Do you remember the Wirthman Building and the Isis Theater?

The Wirthman Building non the southwest corner of 31st and Troost (now gone) was built as a two-story building in 1917 and later additional floors were added.

The Wirthman Building on the southwest corner of 31st and Troost (now gone) was built as a two-story building in 1917 and later additional floors were added. Photo from 1919 courtesy Kansas City Public Library – Missouri Valley Special Collections.

The site of the former Wirthman Building today.

The site of the former Wirthman Building today.

Many people in Kansas City have memories of an imposing five-story building that once stood at the southwest corner of Troost and 31st Street.

The corner is a vacant lot and a busy bus stop today, but from 1917 to 1997, it was the site of the Wirthman Building which housed a drug store, street-level shops, doctors and dentists and other services, and the much-visited Isis Theater.

A 1909-1950 Sanborn Fire Insurance map shows the Wirthman Building, with the Isis Theater nestled in behind rows of shops that faced both Troost Avenue and 31st Street.

A 1909-1950 Sanborn Fire Insurance map shows the Wirthman Building, with the Isis Theater nestled in behind rows of shops that faced both Troost Avenue and 31st Street.

Druggiest and real estate operator Joseph C. Wirthman constructed the building. Wirthman was the son of German immigrants who settled on a farm at 27th and the Paseo after coming the Kansas City in 1885. Wirthman ran a successful drug store at 16th and Troost, served on the city council and became the first president of the South Central Business Association.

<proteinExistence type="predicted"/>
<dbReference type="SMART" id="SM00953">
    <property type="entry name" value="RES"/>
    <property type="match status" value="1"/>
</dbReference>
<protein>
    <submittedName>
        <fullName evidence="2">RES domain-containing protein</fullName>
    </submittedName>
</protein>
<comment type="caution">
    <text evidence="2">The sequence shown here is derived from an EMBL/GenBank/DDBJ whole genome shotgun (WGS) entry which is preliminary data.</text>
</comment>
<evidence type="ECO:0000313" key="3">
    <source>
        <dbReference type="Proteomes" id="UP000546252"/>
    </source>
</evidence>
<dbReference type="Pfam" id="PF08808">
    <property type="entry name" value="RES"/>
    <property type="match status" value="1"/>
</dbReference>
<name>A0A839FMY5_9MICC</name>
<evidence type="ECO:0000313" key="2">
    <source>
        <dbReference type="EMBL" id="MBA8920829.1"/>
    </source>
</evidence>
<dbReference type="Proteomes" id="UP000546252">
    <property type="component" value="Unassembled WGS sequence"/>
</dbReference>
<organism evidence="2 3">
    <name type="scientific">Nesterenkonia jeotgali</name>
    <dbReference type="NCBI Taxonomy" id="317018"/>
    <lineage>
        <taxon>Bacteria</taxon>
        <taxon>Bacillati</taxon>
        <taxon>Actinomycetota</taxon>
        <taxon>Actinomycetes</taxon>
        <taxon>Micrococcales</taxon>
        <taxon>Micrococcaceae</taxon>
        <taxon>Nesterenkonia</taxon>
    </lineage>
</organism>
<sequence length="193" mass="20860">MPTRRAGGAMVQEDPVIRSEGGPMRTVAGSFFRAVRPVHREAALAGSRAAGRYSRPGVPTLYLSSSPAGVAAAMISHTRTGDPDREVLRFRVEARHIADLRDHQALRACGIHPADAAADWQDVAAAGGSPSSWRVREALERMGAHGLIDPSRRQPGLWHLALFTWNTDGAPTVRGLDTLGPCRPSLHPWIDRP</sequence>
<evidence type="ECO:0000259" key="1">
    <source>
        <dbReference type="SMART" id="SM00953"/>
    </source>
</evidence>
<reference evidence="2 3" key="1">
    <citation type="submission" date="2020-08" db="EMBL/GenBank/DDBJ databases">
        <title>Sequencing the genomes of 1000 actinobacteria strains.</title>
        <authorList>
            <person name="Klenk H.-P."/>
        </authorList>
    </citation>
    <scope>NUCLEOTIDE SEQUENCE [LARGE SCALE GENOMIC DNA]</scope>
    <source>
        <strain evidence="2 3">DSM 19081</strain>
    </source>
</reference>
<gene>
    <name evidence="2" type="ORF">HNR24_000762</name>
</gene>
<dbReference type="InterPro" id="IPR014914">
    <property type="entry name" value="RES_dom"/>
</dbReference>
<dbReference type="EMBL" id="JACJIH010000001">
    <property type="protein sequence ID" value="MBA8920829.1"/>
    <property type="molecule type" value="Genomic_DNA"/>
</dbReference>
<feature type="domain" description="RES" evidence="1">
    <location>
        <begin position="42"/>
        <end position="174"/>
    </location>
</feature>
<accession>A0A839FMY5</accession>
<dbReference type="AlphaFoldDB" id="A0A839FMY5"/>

But it appears even Wirthman did not anticipate the rapid growth of Troost Avenue as a commercial corridor in the early 1900s. He bought the tract of land and built himself a home on it in 1907, but only 20 years later he tore down the house and erected the commercial Wirthman Building on the site, a busy streetcar corner and an attractive location for businesses moving south.

This 1928 photo is thought to show the lobby of the Isis Theater.

This 1928 photo is thought to show the lobby of the Isis Theater.

The Wirthman Building was designed to be six stories tall, but only the first two floors were built in 1917. A year later, the popular Isis Theater, considered the finest theater outside of downtown, opened its doors.